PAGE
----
If you are a small firm or solo, you have probably felt the frustration of battling against a bigger firm – their sheer size (and sizeable marketing budget) may seem to you an unfair advantage in the legal marketplace.
Last week, Google said that size doesn’t really matter, at least when it comes to the size of a website and search results. Answering a question on the Google Webmaster blog, engineer Matt Cutts said that larger websites do not automatically rank higher on Google than small sites.
In fact, he said that smaller sites that are agile, dynamic, with a quick response time and frequent content updates can rank higher than the bigger sites. The key differentiator is superior content and focusing intently on the user experience.
Cutts’ tip for small firms and solos is to concentrate on a small topic area and cover that topic really, really well – in other words, be a specialist and create stellar content that is relevant to users searching for that topic. This will make you an expert in Google’s eyes. And that’s how niches can lead to riches when it comes to SEO!
Here are three ways that solos and small firms can capitalize on their online agility:
1. Designing a website that provides users with a superb experience – from the way they navigate the site to the information they find there.
2. Developing high quality, relevant content for your area of practice that people want to read to help them solve the problems they would hire you for, populated with relevant keywords.
3. Being an active participant on social media networks that your prospects and clients frequent, sharing all that great content you’ve developed for your website and your blog and engaging online with your target market.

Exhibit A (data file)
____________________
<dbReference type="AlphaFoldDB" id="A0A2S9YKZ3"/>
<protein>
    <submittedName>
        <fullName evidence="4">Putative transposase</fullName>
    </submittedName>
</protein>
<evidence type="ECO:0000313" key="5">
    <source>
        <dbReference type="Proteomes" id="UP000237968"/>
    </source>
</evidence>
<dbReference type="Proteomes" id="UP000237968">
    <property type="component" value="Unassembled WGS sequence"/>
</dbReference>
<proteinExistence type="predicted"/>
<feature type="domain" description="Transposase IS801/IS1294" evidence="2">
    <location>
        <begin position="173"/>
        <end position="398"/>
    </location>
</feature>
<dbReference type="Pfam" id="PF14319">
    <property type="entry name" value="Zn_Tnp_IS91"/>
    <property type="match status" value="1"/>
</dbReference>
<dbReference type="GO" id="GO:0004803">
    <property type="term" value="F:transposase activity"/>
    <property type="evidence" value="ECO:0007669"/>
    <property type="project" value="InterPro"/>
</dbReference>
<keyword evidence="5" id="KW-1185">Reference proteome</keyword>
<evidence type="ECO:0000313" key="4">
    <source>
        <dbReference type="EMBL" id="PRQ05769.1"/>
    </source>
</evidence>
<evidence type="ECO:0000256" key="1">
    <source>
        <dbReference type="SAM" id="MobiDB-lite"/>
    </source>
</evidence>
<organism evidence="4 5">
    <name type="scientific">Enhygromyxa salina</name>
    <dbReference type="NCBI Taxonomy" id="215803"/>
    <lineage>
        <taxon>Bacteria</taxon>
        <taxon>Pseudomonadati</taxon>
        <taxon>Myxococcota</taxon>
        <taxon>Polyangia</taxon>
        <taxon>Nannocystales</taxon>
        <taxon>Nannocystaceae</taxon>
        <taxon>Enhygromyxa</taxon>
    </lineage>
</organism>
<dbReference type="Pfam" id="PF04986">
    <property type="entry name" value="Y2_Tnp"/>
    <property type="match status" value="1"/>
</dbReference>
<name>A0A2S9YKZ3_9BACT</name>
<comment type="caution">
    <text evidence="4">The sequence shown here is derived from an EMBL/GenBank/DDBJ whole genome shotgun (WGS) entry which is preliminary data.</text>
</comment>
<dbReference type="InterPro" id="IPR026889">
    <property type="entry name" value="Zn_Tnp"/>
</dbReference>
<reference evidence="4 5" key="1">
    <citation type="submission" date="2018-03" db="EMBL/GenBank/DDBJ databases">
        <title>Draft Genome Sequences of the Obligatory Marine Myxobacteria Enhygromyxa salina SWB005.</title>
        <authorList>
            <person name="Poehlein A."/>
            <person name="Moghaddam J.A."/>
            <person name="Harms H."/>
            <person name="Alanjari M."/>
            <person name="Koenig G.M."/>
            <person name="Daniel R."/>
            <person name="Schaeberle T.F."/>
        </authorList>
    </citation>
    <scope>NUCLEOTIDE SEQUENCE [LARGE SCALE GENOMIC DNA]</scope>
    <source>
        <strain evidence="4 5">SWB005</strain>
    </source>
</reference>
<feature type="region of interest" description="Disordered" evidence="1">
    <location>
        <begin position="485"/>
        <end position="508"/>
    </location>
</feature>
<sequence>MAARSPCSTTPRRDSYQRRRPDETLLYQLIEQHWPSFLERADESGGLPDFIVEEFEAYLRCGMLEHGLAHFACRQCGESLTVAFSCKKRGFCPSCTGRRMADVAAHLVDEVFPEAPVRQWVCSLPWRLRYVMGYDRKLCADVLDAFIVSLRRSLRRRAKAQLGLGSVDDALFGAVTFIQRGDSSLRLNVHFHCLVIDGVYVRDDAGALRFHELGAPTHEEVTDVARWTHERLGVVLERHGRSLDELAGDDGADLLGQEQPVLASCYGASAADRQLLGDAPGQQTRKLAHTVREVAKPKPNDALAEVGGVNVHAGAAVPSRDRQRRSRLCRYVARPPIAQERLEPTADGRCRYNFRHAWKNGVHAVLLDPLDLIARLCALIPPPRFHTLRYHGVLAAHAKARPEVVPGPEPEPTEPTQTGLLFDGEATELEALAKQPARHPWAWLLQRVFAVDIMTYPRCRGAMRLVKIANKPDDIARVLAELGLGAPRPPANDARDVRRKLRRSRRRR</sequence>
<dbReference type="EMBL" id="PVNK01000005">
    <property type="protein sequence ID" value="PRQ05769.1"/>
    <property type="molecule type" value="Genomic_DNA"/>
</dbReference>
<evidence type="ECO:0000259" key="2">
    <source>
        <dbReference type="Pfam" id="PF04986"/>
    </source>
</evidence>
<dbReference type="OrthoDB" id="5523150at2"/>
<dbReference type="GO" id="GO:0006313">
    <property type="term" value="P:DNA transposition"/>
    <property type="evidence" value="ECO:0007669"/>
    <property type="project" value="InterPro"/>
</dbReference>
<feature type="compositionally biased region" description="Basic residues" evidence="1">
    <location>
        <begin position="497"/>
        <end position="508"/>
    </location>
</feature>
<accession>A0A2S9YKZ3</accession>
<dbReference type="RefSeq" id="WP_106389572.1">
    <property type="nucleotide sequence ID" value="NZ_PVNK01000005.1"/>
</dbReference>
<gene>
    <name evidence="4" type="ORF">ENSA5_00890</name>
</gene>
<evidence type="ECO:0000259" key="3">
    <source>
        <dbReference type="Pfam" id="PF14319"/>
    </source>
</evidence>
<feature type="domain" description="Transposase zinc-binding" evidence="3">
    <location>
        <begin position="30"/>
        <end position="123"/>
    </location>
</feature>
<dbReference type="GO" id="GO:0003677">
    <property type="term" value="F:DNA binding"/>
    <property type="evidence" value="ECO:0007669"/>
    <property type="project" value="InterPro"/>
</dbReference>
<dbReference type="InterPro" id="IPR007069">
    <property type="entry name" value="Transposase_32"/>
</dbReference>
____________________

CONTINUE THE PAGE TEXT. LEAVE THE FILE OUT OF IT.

New Free Report: How to Position Yourself as A Specialist, Not a Generalist
If you are taking every piece of legal business that comes your way with no regard for developing a specialization, you are killing your business.
Being a generalist makes it much harder to get referrals. If you are a generalist, other attorneys who might otherwise send referrals your way see you as a competitor!
When someone has a referral to give, they want to give it to someone who specializes in the kind of problem or situation that the referral needs. You want to specialize because it creates more credibility and more loyalty.
Here’s what you’ll discover when you read this report:
- 4 ways to position yourself as a specialist
- Benefits of specializing
- What to do about cases that don’t fit in your specialty
- How other attorneys have successfully specialized
- …And much, much more!
Click here now to receive the latest free report in our 4 Keys to Becoming a Recognized Expert in 180 Days series: The 4th Key-Position Yourself as A Specialist, Not a Generalist.